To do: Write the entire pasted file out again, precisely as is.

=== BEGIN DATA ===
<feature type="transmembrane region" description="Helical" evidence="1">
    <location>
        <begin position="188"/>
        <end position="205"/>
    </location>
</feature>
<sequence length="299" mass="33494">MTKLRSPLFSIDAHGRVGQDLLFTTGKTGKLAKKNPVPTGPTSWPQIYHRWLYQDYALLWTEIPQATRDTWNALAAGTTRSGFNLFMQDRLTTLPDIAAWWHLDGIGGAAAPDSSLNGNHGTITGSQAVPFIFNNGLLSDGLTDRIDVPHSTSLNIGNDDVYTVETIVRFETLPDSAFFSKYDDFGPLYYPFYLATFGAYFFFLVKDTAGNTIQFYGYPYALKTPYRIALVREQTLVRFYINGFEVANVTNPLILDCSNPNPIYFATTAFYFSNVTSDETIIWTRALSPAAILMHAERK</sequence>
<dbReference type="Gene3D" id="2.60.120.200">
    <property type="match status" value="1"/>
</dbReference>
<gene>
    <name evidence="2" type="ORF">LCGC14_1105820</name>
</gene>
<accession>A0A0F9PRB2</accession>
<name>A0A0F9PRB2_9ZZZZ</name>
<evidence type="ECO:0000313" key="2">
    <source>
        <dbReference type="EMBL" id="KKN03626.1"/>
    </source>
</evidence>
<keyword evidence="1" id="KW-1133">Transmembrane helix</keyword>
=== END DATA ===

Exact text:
<feature type="transmembrane region" description="Helical" evidence="1">
    <location>
        <begin position="188"/>
        <end position="205"/>
    </location>
</feature>
<sequence length="299" mass="33494">MTKLRSPLFSIDAHGRVGQDLLFTTGKTGKLAKKNPVPTGPTSWPQIYHRWLYQDYALLWTEIPQATRDTWNALAAGTTRSGFNLFMQDRLTTLPDIAAWWHLDGIGGAAAPDSSLNGNHGTITGSQAVPFIFNNGLLSDGLTDRIDVPHSTSLNIGNDDVYTVETIVRFETLPDSAFFSKYDDFGPLYYPFYLATFGAYFFFLVKDTAGNTIQFYGYPYALKTPYRIALVREQTLVRFYINGFEVANVTNPLILDCSNPNPIYFATTAFYFSNVTSDETIIWTRALSPAAILMHAERK</sequence>
<dbReference type="Gene3D" id="2.60.120.200">
    <property type="match status" value="1"/>
</dbReference>
<gene>
    <name evidence="2" type="ORF">LCGC14_1105820</name>
</gene>
<accession>A0A0F9PRB2</accession>
<name>A0A0F9PRB2_9ZZZZ</name>
<evidence type="ECO:0000313" key="2">
    <source>
        <dbReference type="EMBL" id="KKN03626.1"/>
    </source>
</evidence>
<keyword evidence="1" id="KW-1133">Transmembrane helix</keyword>